CCSS/ELL Themes I'm Seeing

I recently had the opportunity to facilitate three roundtable discussions on the implementation of the CCSS for ELLs in Miami, Florida. These conversations took place at the ninth National Summit on Hispanic Education organized by the Association of Latino Administrators and Superintendents (ALAS).

Not surprisingly, each of these sessions was well attended by a range of stakeholders in ELL education from across the country, including ELL teachers, principals, district ESL directors, and superintendents. These roundtable participants represented the range of contexts for ELL instruction that we find across the nation, spanning the continuum from districts that have a few ELLs to large urban school districts that educate a high number of ELLs. During the open-ended roundtable sessions, participants shared their challenges in implementing the CCSS for ELLs in their contexts and also highlighted what strides they were making toward supporting ELLs and their teachers in this endeavor.

I’d like to share some of the overarching themes that arose over the course of the discussions, which I will link back to in future blog posts. I’ll start with challenges I heard most about and will then focus on three areas in which these educators are keeping ELLs at the center of discussions around the CCSS.


  • An educator from the Southeast remarked that his challenge lies in knowing where ELLs “fit” in the CCSS implementation and shared that resources are scattered. When resources are available, he said that teachers either don’t know they exist or don’t know how to use them.
  • An educator shared that in his state, there is some resentment about teaching ELLs due to the ELL endorsement requirement for all teachers.
  • It was mentioned that content area teachers tend to see themselves as content teachers, not language teachers.
  • Another person at the district level commented that teachers may have the desire to work with ELLs but may not have the tools to do so and also added that coaching is costly.
  • An administrator from the West Coast commented that ELLs at the secondary level in particular need to learn how to collaborate in order to participate successfully in CCSS-based instruction.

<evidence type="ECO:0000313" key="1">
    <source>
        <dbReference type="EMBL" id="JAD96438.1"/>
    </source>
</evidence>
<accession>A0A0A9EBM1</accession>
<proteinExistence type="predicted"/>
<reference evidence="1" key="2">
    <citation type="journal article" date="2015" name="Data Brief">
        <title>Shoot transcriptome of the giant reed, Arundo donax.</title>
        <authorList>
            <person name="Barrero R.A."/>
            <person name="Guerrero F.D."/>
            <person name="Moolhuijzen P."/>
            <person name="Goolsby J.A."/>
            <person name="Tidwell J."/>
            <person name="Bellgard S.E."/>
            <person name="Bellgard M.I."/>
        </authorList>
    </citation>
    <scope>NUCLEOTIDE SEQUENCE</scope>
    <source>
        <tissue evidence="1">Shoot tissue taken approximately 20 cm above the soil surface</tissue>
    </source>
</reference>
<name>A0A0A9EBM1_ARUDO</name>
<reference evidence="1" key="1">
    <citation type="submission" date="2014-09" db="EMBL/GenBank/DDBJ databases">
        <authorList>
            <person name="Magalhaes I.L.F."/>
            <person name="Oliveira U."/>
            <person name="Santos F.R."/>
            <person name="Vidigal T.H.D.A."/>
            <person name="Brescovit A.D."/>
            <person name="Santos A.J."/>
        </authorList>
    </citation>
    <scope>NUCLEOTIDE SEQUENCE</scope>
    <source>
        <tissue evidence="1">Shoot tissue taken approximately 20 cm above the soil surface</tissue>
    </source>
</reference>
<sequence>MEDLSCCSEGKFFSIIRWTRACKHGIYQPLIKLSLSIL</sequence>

• One district representative mentioned her district needs to provide training to teachers on English language development standards aligned to the CCSS because the state isn’t providing this level of support.

Materials for Teachers

The roundtable participants mentioned this area as one in which they needed much more information. However, many ELL stakeholders had already begun creating CCSS-based materials for teachers to use. Those who had started creating materials expressed a desire to share what they already had created with others in the field.

  • A representative from New Jersey shared that their state department of education had scaffolded the state’s English Language Arts model curriculum for ELLs. CCSS at each grade level are organized into five units, and each unit culminates with formative assessments. Each unit also contains targeted student learning objectives or SLOs (see a sample here) that define what ELLs need to know and be able to do within the unit, which varies with ELLs’ level of English language proficiency (ELP). The supportive framework delineates what ELLs can do within each SLO as well as which teacher supports are appropriate for each level of ELP so that ELLs can achieve the objectives. In mathematics, the state has translated some units’ formative assessments into Spanish.
  • An ESL director from the West Coast said his district was writing and piloting sample units scaffolded for ELLs in elementary school classrooms using annotated lesson plans. He shared that explicit strategies piloted in secondary classrooms for accessing the CCSS weren’t working as expected for these ELLs to construct meaning and that professional development is needed in this area.
  • An ELL teacher in Washington State – a career switcher who formerly worked in the technology industry - sees technology as a “hook” to get ELLs interested in participating in CCSS-based instruction. He is currently working on putting CCSS-based lessons online.
  • Although they weren’t able to attend a roundtable session, the Understanding Language initiative presented a fascinating five-lesson unit titled “Persuasion Across Time and Space: Analyzing and Producing Persuasive Texts.” The CCSS-based unit is geared toward intermediate level ELLs at the eighth grade. I will update you when this unit is posted on their website and will link to it in this blog.

Professional Development

  • One district-level ESL director mentioned how her district used their teacher evaluation framework as a basis for PD. Teachers self-selected their own PD areas related to the CCSS to develop further. These teachers were provided release time to observe each other’s practice related to the CCSS and use PD videos to support their growth as educators. This director shared that this approach to PD was overwhelmingly successful, as teachers had a voice in the areas they chose to develop in their own practice.